A Surprise From Rotational Analysis

by: Cam Hui, CFA

One of my tools in my market analysis toolbox is leadership analysis. In particular, I found that in bull phases it pays to buy the market leaders (see "Momentum + Bull market = Chocolate + Peanut butter"). I was playing around with Relative Rotation Graphs, or RRG, the other day, and what I found was a surprise.

RRG charts are a way of visually depicting sector rotation. Here is how they are described at Stockcharts:

Relative Rotation Graphs ("RRG charts") show you a security's relative strength and momentum relative to a collection of other securities. RRG charts were developed by Julius de Kempenaer and have been available on Bloomberg terminals since 2011. RRG charts differ from most other financial charts in that the horizontal axis does not represent time. An RRG chart is a scatter plot with Julius' Relative Strength Ratio indicator as the horizontal axis and his Relative Strength Momentum indicator as the vertical axis.

Note: Both "Relative Rotation Graph™" and "RRG™" are registered trademarks of RRG Research.

Here's an example of an RRG chart:

The example chart above shows an idealized view of sector rotation. Sectors move from the lower left lagging quadrant in a clockwise fashion to improving, leading, weakening and back to lagging again.

Country and regional relative strength
The standard approach to RRG analysis is to measure the relative strength of individual sectors against the market index, such as SPX. In my instance, I looked at the returns of different countries and regions against the MSCI All-Country World Index (NASDAQ:ACWI). The country and regional returns are US-listed ETFs, which trade in USD, and therefore all currency effects are included in this analysis.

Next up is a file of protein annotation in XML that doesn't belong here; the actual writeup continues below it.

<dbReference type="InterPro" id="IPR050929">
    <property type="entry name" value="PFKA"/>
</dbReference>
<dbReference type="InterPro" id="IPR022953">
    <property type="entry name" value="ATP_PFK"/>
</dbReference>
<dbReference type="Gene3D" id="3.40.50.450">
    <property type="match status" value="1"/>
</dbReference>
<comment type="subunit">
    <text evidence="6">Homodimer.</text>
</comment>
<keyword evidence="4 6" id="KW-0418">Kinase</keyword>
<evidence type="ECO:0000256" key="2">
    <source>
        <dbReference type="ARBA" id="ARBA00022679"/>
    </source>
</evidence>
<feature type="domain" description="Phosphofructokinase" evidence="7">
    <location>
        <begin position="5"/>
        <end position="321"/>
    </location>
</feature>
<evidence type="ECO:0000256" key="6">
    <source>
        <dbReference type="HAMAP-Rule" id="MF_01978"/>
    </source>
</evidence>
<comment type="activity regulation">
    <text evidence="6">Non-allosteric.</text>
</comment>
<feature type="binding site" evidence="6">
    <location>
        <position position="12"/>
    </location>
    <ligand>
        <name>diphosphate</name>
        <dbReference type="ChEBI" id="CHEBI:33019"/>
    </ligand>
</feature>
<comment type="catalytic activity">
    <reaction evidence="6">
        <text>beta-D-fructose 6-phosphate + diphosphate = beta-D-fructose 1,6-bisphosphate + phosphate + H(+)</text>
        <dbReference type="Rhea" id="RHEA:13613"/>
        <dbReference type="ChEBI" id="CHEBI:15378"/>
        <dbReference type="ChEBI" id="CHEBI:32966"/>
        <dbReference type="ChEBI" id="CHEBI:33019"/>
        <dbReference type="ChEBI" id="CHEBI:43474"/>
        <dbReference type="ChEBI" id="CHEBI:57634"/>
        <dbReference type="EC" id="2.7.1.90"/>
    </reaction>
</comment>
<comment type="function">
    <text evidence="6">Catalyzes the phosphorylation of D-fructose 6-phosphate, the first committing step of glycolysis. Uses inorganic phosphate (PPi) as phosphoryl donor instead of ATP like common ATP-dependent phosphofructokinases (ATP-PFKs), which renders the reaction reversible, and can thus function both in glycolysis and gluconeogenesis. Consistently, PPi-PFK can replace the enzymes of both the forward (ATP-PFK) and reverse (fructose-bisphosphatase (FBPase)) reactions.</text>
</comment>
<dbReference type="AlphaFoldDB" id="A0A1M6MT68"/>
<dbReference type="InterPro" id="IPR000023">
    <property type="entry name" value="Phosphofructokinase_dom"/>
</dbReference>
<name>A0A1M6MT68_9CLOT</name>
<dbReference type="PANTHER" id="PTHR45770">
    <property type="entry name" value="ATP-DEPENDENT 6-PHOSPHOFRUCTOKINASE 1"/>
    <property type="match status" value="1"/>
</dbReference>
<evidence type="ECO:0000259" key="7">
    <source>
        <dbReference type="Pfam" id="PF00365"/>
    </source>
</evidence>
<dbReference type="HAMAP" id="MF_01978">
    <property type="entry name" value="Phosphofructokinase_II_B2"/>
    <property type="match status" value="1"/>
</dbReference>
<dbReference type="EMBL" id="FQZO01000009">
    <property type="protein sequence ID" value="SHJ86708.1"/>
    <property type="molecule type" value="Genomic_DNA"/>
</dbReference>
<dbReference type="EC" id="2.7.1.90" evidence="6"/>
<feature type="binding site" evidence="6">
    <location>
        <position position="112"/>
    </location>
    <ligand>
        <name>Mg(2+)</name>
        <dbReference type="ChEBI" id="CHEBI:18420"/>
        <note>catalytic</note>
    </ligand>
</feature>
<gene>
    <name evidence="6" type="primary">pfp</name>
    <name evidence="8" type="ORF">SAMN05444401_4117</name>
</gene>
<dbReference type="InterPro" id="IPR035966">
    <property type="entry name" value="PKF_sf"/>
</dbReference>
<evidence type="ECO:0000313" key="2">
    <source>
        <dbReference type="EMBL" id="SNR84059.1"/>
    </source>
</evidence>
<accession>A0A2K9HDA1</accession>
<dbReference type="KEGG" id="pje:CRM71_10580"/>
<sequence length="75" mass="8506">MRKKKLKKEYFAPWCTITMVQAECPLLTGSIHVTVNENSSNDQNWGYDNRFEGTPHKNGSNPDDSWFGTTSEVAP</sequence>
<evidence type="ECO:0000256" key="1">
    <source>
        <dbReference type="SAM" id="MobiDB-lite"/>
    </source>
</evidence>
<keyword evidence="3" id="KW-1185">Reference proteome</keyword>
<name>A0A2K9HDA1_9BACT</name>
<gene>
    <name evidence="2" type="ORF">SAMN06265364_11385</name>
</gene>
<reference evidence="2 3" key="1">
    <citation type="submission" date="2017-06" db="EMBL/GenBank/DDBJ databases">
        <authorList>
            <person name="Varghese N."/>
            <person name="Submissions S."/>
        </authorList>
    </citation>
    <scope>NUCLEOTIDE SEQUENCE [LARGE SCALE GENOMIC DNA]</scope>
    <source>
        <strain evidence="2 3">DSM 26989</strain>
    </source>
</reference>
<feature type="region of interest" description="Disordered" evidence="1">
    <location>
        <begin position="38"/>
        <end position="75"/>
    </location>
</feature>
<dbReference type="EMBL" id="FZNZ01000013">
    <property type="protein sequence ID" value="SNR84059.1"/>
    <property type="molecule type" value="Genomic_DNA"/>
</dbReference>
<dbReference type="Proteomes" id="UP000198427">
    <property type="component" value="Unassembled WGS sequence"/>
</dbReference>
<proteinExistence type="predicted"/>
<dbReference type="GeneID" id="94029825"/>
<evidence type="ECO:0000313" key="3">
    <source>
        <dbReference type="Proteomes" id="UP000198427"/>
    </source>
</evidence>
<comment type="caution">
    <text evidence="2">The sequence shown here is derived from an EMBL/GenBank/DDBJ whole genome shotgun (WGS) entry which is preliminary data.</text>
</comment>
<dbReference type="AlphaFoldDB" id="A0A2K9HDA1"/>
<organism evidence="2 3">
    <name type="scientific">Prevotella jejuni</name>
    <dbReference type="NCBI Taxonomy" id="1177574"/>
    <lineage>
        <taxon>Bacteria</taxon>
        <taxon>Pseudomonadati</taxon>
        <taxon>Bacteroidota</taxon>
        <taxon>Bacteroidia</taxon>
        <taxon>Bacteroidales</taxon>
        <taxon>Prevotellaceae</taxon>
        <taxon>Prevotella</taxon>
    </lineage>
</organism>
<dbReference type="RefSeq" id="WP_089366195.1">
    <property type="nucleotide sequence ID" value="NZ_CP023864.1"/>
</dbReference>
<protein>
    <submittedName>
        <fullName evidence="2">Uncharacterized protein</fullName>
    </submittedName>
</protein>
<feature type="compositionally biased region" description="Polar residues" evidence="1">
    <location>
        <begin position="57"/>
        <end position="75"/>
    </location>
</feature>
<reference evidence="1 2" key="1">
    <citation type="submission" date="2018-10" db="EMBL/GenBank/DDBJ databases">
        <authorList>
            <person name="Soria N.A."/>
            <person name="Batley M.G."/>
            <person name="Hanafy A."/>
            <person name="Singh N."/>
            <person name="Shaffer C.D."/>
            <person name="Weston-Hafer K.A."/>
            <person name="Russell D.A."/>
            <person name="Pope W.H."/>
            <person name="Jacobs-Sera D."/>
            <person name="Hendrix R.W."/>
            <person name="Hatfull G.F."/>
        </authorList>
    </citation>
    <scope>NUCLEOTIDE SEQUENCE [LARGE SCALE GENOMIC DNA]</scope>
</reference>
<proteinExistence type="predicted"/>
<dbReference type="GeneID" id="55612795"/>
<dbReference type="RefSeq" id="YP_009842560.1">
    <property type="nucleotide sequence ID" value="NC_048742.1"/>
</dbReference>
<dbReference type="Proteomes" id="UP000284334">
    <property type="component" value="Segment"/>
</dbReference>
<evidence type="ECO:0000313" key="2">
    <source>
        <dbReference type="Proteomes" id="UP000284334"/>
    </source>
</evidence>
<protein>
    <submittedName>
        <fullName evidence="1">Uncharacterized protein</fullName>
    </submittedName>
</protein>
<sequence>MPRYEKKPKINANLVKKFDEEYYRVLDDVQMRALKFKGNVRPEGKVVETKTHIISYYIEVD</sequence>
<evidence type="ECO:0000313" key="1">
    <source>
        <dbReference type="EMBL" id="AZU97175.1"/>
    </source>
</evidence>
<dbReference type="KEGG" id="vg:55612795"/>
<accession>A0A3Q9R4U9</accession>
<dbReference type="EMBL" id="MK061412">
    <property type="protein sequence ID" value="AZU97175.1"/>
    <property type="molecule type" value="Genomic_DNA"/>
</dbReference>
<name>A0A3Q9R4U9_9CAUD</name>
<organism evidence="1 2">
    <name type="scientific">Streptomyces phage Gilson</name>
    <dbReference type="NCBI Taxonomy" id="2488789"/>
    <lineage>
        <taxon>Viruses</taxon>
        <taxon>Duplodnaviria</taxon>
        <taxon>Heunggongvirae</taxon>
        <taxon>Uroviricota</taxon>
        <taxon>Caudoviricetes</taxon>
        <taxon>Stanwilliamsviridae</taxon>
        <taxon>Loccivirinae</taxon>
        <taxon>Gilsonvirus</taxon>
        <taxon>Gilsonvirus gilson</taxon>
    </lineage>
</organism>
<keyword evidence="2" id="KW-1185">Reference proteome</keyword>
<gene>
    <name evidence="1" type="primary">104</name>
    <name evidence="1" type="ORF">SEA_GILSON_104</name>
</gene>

When I looked at this chart, the surprise to me is how market leadership is evolving. The leader was South Korea, followed by Russia (!) as a fast-improving country. The US market (in yellow) remains in the leadership quadrant, but it is weakening.

Russian (oil) and South Korean (capital goods) stocks are classic bellwethers of late-cycle markets, which confirms my past views that we are entering into a phase where deep and late-cyclical stocks are outperformers (see "How to energize returns even as momentum fades" and "Profiting from a late cycle market").

Here is an RRG chart that mixes Russia and South Korea with US energy, mining and industrial stock ETFs, which illustrates how closely correlated these groups are, with the exception of the faltering mining stocks. Like in the previous chart, the performance of these ETFs are measured against ACWI.

Confirmation from Europe
I further found confirmation of my analysis by looking at the behavior of European sectors. As the chart below shows, basic materials, energy and industrial sectors are all in the top-left improving quadrant and are poised into move into the top-right leadership quadrant.

In conclusion, the ascendancy effect seen in late-cycle sectors and countries are global. Investors should therefore start moving into these sectors for better returns in the first half of 2016.

Disclaimer: The opinions and any recommendations expressed in this blog are solely those of the author. None of the information or opinions expressed in this blog constitutes a solicitation for the purchase or sale of any security or other instrument. Nothing in this article constitutes investment advice and any recommendations that may be contained herein have not been based upon a consideration of the investment objectives, financial situation or particular needs of any specific recipient. Any purchase or sale activity in any securities or other instrument should be based upon your own analysis and conclusions. Past performance is not indicative of future results. Mr. Hui may hold or control long or short positions in the securities or instruments mentioned.